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Working Memory
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Working Memory

What is it that enables us to track where we are and what we are doing in the present, to make a decision, send an email, or recall a name we just heard?  Working memory.  When we perceive something we activate stored knowledge that is then sent to, stored, and manipulated in working memory.

There has been increasing interest in the concept of working memory - which is active and broader than short term memory - since the first theoretical model for working memory was published by Alan Baddeley and G. Hitch in 1974 to explain cognitive functions.  Robert H. Logie says in his 1999 article, State of the Art: Working Memry, "The contents of working memory can be combined with stored knowledge and manipulated, interpreted and recombined to develop new knowledge, assist learning, form goals, and support interaction with the physical world".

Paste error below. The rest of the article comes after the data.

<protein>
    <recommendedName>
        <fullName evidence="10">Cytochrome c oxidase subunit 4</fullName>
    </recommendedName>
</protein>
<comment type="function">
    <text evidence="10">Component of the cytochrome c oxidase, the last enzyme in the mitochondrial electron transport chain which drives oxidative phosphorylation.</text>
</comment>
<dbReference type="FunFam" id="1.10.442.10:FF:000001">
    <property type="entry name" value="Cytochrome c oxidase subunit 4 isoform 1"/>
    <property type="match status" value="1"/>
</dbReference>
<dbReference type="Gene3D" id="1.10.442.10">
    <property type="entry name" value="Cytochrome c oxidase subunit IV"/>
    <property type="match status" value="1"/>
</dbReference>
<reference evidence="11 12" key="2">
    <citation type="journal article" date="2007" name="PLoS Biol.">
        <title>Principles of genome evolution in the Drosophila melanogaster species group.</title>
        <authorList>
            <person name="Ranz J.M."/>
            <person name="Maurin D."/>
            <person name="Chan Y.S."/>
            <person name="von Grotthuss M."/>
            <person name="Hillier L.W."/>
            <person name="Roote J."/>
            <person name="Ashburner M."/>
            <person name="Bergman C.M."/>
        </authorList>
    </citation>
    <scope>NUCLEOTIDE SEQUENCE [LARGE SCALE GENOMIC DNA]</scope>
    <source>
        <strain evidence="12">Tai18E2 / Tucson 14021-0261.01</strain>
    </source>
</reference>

The working memory characteristics of mental manipulation and development of new knowledge are critical for creative thinking and are now frequently described as "mental discovery". (Roskos-Ewoldsen at al 1993.)  Mental discovery means that we can "see" things in a different context and create something new.  Mental discoveries appear to be a basic characteristic of normal human mental functioning.

If we are interested in developing our thinking capability and creativity, the understanding and application of working memory can be an important starting point.

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